Courtesan of all Courtesan's  

ClareandShane 51M/54F
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5/1/2006 12:44 am
Courtesan of all Courtesan's

Veronica Franco (1546-1591) was a poet and courtesan in sixteenth-century Venice. The daughter of a "cortigiana," or courtesan, she married a physician at an early age. The marriage ended badly. In order to support herself, Franco turned to one of the few routes to a comfortable living for Venetian women at the time. She quickly rose through the ranks to consort with some of the leading notables of her day. She even had a brief liaison with King Henri III of France. Franco was listed as one of the foremost courtesans of Venice in Il Catalogo di tutte le principale et piu honorate cortigiane di Venezia, the "catalog."

An educated woman, Veronica Franco wrote two volumes of poetry: Terze rime in 1575 and Lettere familiari a diversi in 1580. She published books of letters and collected the works of other leading writers into anthologies. Successful in her two lines of work, Franco also founded a charity for courtesans and their children.

In 1575, during the Black Death, Veronica Franco was forced to leave Venice and lost much of her wealth when her house and possessions were looted. On her return in 1577, she defended herself with dignity in an Inquisition for witchcraft trial. The charges were dropped. There is evidence that Venetian nobility helped in her acquittal. Her later life is largely obscure, though surviving records suggest reasonable prosperity (reference needed as at least one External Link says otherwise).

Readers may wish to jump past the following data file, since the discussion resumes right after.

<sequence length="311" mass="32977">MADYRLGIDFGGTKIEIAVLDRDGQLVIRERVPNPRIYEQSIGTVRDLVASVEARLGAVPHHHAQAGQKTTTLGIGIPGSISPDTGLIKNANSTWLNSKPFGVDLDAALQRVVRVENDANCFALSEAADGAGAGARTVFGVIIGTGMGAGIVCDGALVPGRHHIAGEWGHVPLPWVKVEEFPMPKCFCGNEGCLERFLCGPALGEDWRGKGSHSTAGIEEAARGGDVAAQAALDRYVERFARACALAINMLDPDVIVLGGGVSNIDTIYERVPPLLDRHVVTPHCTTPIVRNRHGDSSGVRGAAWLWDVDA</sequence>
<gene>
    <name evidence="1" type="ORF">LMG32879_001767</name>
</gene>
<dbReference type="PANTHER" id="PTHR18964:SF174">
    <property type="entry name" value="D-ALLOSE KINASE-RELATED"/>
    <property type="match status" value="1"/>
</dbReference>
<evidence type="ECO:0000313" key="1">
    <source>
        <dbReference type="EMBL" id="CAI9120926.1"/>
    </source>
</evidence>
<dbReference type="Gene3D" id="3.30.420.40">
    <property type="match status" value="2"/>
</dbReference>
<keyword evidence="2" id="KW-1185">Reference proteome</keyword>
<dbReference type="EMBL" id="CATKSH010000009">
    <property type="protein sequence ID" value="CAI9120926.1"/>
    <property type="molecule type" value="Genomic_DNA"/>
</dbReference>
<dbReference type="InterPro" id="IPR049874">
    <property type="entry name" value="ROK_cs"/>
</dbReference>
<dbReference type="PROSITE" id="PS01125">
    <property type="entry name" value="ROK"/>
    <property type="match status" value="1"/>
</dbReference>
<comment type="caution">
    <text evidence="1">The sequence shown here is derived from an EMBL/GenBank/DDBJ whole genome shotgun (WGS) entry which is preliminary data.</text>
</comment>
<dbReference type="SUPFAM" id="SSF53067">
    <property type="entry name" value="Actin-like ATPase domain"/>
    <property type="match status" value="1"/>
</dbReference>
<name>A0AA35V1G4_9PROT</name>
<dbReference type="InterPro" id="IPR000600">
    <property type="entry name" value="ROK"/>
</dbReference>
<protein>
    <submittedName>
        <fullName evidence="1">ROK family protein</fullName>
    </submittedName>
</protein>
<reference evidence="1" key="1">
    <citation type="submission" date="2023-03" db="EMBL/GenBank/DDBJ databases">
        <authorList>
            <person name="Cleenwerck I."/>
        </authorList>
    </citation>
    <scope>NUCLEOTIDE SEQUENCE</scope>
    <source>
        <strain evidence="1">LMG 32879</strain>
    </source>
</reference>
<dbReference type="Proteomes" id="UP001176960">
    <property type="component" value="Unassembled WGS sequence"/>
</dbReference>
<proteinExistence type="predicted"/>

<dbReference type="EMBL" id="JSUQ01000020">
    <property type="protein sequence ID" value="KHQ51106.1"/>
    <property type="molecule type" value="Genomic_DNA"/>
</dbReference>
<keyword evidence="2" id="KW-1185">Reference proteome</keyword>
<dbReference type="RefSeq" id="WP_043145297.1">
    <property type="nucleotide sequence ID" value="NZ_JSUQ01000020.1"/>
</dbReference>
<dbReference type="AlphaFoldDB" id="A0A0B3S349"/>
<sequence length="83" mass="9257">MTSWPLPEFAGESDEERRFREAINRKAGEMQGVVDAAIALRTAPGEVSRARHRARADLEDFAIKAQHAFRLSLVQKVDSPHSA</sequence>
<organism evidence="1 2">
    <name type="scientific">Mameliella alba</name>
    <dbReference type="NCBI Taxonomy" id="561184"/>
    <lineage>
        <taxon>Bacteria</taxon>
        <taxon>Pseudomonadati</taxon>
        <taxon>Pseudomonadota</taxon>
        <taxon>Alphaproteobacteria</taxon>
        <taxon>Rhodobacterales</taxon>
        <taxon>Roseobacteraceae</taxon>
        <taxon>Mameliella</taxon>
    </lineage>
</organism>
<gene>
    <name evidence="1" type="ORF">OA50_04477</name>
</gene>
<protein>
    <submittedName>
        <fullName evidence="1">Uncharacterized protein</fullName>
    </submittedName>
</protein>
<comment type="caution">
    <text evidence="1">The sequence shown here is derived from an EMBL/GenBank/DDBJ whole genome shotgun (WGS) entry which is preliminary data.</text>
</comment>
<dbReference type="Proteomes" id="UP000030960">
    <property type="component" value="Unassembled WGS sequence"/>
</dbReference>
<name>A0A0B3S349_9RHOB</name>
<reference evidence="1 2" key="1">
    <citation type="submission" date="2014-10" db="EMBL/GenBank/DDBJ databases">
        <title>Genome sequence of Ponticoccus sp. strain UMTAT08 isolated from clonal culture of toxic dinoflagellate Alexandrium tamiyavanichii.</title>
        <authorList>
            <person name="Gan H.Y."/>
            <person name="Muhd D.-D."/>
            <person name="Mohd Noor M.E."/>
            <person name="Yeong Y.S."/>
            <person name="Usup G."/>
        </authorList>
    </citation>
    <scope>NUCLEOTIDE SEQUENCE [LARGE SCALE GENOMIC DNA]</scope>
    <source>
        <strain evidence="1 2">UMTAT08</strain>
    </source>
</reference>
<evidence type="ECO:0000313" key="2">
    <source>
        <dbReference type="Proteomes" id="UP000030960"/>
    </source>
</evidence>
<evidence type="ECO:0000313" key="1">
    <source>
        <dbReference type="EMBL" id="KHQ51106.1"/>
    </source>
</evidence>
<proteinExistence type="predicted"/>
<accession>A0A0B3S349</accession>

The life and times of Veronica Franco were portrayed in the 1998 movie, "Dangerous Beauty."

In 1565, when she was about 20 years old, Veronica Franco was listed in Il Catalogo di tutte le principale et piu honorate cortigiane di Venezia, which gave the names, addresses, and fees of Venice's most prominent prostitutes; her mother was listed as the person to whom the fee should be paid. From extant records, we know that by the time she was 18, Franco had been briefly married and had given birth to her first child; she would eventually have six children, three of whom died in infancy.

As one of the piu honorate cortigiane in a wealthy and cosmopolitan city, Franco lived well for much of her working life, but without the automatic protection accorded to "respectable" women. She had to make her own way. She studied and she sought patrons among the learned. By the 1570s, she was part of one of the more prestigious literary circles of the city, participating in discussions and contributing to and editing anthologies of poetry.

In 1575 Franco's own volume was published, Terze rime, containing 18 capitoli (verse epistles) by her and 7 by men writing in her praise. That same year saw the start of plague in Venice, which lasted two years, causing Franco to leave the city for a while and to lose many of her possessions. In 1577 she unsuccessfully proposed to the city council that it establish a home for poor women, of which she would become administrator. By then she was raising not only her own children but also nephews who had been orphaned by the plague.

In 1580, Franco published her Lettere familiari a diversi, "letters written in my youth," which included 50 letters, as well as two sonnets addressed to King Henri III of France, who had visited her six years before. We have little information for the period after 1580. Records suggest that she was less prosperous in her later years but not living in poverty; however, no more writing of hers appeared.

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